This live disc seems to be primarily intended for the Quebec market; the booklet is in French only. Actually, even Francophones won't get much out of it; the booklet consists simply of biographies of the composers and performers, along with the unique mass text employed (it is in French, Latin, and Inuktitut). It's too bad readers, in whatever language, don't learn more about the music, which represents quite an unusual collaboration. Gilles Vigneault is a prominent Quebec singer/songwriter, long prominently identified with the province's independence movement but apparently down with the issuing of his work by the Canadian Broadcasting Corporation (whose engineers handle the live situation so well that you often forget you're listening to a live recording). Bruno Fecteau is identified as his musical director. Their partnership in creating a full orchestral setting of an established text, with a variety of writing for chorus and a quartet of soloists, might bring to mind Paul McCartney's classical pieces, which have been assisted by formally trained composers. The effect is different, however. Vigneault's mass movements are not like popular songs, and not like cinema music, either. The composers set each text straightforwardly, but distinctively, with a simplicity that would evoke neo-classic music if the harmonic language were not so thoroughly diatonic. Each movement is short, and the whole thing adds up to only a bit over half an hour. There are hints of sentiment, but the music is neither syrupy nor bombastic, and the writing gives the soloists a chance to show their stuff singly and in groups. That's the best part: this performance attracted a group of Quebec's best-known singers, and countertenor Daniel Taylor has some really haunting passages. A fascinating project, recommended to anyone who enjoys crossover choral music and to any choral group.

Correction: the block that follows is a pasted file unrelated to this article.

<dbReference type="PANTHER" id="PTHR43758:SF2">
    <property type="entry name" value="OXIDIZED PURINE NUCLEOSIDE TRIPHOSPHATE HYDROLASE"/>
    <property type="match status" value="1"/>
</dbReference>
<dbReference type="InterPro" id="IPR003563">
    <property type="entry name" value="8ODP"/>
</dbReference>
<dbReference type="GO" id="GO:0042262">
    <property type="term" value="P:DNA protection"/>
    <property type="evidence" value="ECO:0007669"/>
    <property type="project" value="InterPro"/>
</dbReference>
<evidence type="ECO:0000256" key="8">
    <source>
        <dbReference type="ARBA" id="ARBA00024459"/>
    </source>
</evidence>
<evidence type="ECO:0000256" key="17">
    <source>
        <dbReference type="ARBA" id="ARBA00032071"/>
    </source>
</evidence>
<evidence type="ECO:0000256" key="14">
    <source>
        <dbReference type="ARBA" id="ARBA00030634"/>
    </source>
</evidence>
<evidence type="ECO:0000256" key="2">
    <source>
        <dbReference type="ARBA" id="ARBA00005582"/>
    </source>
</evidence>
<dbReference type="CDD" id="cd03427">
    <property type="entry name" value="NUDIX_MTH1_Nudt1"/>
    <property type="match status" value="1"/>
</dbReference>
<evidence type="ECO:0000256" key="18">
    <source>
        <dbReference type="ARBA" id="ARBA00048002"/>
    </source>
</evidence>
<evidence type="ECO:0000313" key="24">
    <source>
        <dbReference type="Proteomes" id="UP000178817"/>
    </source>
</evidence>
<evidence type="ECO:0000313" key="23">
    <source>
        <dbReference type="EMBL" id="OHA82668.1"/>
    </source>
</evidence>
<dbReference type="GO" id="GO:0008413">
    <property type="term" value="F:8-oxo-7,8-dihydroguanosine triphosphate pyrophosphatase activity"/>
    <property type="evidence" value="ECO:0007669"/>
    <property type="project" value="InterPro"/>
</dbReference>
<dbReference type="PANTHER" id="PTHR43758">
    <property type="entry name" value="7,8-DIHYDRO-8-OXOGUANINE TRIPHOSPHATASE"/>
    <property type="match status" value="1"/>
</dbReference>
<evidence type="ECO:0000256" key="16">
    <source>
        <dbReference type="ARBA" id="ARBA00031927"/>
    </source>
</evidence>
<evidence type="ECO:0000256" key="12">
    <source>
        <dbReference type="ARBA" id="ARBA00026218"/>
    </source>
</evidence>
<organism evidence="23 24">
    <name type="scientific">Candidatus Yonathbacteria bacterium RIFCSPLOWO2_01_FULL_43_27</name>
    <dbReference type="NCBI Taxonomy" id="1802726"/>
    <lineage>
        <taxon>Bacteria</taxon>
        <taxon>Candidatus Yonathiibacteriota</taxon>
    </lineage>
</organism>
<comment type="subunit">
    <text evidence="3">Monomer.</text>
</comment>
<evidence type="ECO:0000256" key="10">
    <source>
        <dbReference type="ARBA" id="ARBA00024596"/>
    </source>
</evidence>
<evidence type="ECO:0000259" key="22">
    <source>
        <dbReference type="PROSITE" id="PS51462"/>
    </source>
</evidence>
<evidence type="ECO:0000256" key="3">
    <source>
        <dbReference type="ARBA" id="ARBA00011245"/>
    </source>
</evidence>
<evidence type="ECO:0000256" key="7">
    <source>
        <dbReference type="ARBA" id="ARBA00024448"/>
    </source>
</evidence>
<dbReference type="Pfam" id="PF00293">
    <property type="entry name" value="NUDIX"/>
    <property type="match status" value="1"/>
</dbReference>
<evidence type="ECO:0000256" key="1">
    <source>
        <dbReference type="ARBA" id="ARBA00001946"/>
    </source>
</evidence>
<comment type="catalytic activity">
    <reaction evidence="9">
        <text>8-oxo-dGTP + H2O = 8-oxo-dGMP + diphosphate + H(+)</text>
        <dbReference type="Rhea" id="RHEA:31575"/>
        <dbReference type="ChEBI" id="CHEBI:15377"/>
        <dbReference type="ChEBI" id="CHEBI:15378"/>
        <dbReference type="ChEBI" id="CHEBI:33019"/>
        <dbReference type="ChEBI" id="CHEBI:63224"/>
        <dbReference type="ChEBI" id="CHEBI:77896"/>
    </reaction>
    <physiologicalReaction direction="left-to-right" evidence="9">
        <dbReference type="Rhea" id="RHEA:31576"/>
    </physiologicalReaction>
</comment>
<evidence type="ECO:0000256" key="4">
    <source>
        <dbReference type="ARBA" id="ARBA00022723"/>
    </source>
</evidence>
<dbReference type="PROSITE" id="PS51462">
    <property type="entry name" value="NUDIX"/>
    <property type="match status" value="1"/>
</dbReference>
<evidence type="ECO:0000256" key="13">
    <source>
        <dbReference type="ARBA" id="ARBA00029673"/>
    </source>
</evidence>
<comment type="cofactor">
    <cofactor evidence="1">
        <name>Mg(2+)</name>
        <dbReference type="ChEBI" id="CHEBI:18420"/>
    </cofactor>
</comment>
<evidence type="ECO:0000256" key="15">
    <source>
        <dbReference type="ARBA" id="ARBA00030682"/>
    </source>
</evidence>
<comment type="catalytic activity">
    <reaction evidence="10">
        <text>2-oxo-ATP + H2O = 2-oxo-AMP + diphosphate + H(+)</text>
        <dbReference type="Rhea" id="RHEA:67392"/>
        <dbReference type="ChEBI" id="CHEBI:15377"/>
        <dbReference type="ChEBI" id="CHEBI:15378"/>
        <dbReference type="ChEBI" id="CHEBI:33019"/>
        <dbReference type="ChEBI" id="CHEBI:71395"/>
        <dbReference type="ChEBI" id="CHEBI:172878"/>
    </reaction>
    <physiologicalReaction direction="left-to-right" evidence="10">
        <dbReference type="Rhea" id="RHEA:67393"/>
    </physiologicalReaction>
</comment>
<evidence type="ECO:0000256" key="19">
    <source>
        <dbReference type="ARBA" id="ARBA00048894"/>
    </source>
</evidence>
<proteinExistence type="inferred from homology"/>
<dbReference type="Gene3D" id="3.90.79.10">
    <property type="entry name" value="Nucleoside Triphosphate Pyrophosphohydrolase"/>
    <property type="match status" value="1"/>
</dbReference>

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AllMusic Review by James Manheim
|Grand Messe, for chorus & orchestra|